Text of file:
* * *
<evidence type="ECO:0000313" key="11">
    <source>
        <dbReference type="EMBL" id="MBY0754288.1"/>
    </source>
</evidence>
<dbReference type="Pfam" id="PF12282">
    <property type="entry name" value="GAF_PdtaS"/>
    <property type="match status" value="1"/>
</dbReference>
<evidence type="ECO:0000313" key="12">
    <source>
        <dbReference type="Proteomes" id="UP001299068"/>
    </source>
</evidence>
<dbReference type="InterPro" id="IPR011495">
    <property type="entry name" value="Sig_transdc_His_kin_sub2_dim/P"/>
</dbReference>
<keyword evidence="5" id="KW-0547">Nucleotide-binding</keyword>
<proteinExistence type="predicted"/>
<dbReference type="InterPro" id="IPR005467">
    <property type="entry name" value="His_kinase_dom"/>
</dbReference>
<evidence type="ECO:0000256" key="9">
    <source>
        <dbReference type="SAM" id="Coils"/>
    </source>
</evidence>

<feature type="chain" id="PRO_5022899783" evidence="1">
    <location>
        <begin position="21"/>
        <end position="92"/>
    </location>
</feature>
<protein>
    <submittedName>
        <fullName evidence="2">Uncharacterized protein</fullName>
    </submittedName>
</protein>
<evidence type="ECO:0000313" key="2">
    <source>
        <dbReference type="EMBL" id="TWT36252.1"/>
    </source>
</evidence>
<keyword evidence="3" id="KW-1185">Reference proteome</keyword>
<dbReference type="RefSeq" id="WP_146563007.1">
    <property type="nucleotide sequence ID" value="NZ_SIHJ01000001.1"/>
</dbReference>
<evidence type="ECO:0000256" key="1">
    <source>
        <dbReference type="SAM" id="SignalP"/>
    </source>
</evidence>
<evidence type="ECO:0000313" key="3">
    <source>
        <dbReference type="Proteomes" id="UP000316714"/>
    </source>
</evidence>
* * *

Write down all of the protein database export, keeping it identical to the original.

<evidence type="ECO:0000313" key="11">
    <source>
        <dbReference type="EMBL" id="MBY0754288.1"/>
    </source>
</evidence>
<dbReference type="Pfam" id="PF12282">
    <property type="entry name" value="GAF_PdtaS"/>
    <property type="match status" value="1"/>
</dbReference>
<evidence type="ECO:0000313" key="12">
    <source>
        <dbReference type="Proteomes" id="UP001299068"/>
    </source>
</evidence>
<dbReference type="InterPro" id="IPR011495">
    <property type="entry name" value="Sig_transdc_His_kin_sub2_dim/P"/>
</dbReference>
<keyword evidence="5" id="KW-0547">Nucleotide-binding</keyword>
<proteinExistence type="predicted"/>
<dbReference type="InterPro" id="IPR005467">
    <property type="entry name" value="His_kinase_dom"/>
</dbReference>
<evidence type="ECO:0000256" key="9">
    <source>
        <dbReference type="SAM" id="Coils"/>
    </source>
</evidence>

<feature type="chain" id="PRO_5022899783" evidence="1">
    <location>
        <begin position="21"/>
        <end position="92"/>
    </location>
</feature>
<protein>
    <submittedName>
        <fullName evidence="2">Uncharacterized protein</fullName>
    </submittedName>
</protein>
<evidence type="ECO:0000313" key="2">
    <source>
        <dbReference type="EMBL" id="TWT36252.1"/>
    </source>
</evidence>
<keyword evidence="3" id="KW-1185">Reference proteome</keyword>
<dbReference type="RefSeq" id="WP_146563007.1">
    <property type="nucleotide sequence ID" value="NZ_SIHJ01000001.1"/>
</dbReference>
<evidence type="ECO:0000256" key="1">
    <source>
        <dbReference type="SAM" id="SignalP"/>
    </source>
</evidence>
<evidence type="ECO:0000313" key="3">
    <source>
        <dbReference type="Proteomes" id="UP000316714"/>
    </source>
</evidence>